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Common equity law

The doctrines and principles of common law are often referred to as case law, or judge made law.

The doctrines and principles of common law are often referred to as case law, or judge made law. This is to distinguish them from laws made by parliament, acts of parliament, or statute law.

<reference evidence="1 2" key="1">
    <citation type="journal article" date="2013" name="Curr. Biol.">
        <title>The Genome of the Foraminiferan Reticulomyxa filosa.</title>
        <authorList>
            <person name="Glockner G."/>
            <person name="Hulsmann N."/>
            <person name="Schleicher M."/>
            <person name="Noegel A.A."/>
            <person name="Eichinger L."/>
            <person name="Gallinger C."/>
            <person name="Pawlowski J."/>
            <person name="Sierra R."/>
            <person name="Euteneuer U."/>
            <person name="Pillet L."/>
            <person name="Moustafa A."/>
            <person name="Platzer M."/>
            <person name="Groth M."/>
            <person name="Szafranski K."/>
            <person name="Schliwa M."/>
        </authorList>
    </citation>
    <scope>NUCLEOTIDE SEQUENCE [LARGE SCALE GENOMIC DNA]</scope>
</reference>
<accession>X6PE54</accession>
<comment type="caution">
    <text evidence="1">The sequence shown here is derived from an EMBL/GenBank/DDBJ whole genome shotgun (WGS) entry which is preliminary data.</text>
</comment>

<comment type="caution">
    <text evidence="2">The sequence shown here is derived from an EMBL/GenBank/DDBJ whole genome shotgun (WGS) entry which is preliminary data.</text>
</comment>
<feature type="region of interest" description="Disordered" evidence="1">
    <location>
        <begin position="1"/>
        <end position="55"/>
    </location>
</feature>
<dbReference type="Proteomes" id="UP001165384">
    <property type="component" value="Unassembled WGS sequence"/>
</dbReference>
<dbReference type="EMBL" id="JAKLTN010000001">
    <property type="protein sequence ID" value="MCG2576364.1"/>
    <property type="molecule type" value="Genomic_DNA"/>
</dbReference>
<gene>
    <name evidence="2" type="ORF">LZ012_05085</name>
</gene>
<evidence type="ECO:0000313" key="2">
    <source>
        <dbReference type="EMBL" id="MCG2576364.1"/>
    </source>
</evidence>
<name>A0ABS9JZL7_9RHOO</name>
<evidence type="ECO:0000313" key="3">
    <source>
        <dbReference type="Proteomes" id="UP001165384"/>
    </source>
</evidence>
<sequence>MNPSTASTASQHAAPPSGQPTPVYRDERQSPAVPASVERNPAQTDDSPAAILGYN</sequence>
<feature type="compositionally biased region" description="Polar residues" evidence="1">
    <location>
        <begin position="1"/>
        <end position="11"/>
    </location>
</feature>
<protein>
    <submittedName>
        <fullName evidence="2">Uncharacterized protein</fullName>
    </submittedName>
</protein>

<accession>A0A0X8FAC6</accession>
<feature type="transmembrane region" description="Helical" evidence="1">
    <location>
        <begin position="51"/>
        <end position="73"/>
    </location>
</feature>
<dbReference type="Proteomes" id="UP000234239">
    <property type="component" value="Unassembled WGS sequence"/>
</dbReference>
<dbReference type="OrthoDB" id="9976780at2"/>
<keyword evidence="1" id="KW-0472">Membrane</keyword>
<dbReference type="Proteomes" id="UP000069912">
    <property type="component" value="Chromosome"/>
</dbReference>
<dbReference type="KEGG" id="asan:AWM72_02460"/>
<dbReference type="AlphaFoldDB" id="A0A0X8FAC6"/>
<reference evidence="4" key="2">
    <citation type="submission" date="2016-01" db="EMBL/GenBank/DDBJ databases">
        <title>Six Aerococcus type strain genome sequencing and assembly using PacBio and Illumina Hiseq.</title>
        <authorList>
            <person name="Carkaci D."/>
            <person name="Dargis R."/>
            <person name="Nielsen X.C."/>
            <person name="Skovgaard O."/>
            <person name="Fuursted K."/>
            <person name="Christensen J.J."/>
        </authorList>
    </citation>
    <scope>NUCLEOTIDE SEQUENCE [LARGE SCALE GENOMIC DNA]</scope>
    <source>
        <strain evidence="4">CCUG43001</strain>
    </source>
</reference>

In England, it was not until the second half of the 17th century that the distinction between the two principal lawmaking institutions, parliament and the courts became separate.

At the same time as a result of the constitutional battles of the period, parliaments supremacy over the monarch and his/her courts was established. The body of precedent or previous cases is called common law. And it may bind future decisions.

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